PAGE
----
Safety in Teletherapy 

Safety becomes a larger concern when we are discussing teletherapyWhen you’re in our office, most of these do not come up as we’re together. We can see you, know who is with us, and notice changes in your demeanor much more rapidly. In teletherapy though, we have to expressly ask these things to be sure that we have this information. 

If you are not in a safe place, one where you can express yourself (and your emotions) freely, please let us know. This will allow us to change gears and work on concerns that are less sensitive if overheard or find a way to discuss this without putting you at risk. Please let us know via chat box (if in session), telephone or email prior to your session.  

Alternative Environments 

If your vehicle is the only safe place you have to talk to us, please find a spot to park before attending session. Driving and having your session can be difficult for a number of reasons. During session, we’re asking you to focus on your body, mind, and experience which unfortunately is incompatible with driving. If you’re shifting your focus away from those things, then we won’t be working as effectively as we hoped. So, once you find a good spot to park for the session, let us know where you are. Part of ensuring your safety is being able to provide accurate information to emergency services if needed. If you’re going to go for a walk during the teletherapy session, please let us know the area that you are walking in.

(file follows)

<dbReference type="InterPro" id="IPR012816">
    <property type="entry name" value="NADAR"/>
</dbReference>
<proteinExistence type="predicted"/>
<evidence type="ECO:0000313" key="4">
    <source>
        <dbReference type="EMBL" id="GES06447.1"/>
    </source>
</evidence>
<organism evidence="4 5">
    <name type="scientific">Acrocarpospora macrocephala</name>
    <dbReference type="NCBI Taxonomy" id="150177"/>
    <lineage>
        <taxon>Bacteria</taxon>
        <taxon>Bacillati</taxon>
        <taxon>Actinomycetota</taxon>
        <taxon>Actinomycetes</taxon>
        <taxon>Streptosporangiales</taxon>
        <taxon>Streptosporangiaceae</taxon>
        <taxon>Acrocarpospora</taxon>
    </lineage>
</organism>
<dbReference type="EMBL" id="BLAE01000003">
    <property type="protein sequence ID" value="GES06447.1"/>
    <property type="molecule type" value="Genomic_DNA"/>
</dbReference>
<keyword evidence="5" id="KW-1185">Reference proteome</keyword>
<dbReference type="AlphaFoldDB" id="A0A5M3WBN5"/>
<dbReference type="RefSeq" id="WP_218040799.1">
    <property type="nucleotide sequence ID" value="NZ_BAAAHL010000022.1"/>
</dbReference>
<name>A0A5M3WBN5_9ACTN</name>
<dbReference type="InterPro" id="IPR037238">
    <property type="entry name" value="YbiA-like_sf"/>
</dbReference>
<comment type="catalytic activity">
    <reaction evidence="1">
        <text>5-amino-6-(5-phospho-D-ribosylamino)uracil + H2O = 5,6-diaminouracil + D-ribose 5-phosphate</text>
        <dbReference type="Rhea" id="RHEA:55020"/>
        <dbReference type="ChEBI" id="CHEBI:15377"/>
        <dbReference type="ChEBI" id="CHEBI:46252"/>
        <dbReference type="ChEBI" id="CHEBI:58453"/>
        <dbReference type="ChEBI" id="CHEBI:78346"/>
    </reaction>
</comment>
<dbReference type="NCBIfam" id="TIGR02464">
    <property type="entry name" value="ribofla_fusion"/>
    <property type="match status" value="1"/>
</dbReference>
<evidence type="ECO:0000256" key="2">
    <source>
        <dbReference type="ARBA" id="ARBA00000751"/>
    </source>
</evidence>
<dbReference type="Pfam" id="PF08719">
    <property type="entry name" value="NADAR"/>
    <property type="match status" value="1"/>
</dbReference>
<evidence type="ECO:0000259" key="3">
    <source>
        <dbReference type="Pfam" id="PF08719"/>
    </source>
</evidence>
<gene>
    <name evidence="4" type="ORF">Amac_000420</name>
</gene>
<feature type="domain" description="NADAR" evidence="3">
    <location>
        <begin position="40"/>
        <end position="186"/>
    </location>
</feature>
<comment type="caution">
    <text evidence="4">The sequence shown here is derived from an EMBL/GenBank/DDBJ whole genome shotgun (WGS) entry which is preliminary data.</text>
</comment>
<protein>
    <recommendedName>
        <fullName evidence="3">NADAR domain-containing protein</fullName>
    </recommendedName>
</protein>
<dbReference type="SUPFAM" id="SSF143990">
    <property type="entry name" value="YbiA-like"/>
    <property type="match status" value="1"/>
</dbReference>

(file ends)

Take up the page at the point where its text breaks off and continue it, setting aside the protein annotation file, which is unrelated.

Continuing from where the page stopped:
Privacy During Teletherapy 

Please make sure you are alone (in the immediate vicinity). Even if you feel it is okay for someone to hear what you’re discussing with your therapist, we don’t know what is going to come up and it may end up being something you would have liked to keep private. If you need to have someone close by, please make sure there is separation between the area where you’re having your teletherapy session and the area in which the person will be waiting.  

Sometimes we cannot do these things, and this may mean that we have to suspend sessions or refer you to an in-person providerThis is not because we do not want to see you, rather it is because your safety is our #1 concern. If you are unable to effectively engage with teletherapy than we are obligated to offer referrals to a clinician that will be able to accommodate your needs. This can also include changing the type of therapy we’re engaging in or moving more slowly to ensure that we are progressing with safety in mind.  

How to start Teletherapy 

Teletherapy is here to stay. It’s been growing over the past 10 years and it’s boomed with everyone being isolated. Providing more options for people to be able to reach out and enter therapy is a boon in my book! Here at Unstuck, we’re available for teletherapy risk free consultations. You can book online or call into our office. Just like with our teletherapy sessions, we want to make booking as easy as possible for you. So, whether it’s COVID related or if it’s just your preference, we have the teletherapy options for you.  

Angela MacLeod, R. Psych  


Canadian Psychological Association. (2020). Interim ethical guidelines for psychologists providing psychological services via electronic media.  

Canadian Psychological Association. (2017). Canadian code of ethical for psychologists.  

Ontario Psychological Association. (2015). Guidelines for best practices in the provision of telepsychology.  

American Psychological Association. (2013). Guidelines for the practice of telepsychology.  

Written By

Picture of Angela Macleod

Angela Macleod

Angela, a compassionate psychologist, helps individuals overcome challenges like panic attacks, depression, anxiety, PTSD, and addictions, fostering personal growth and resilience.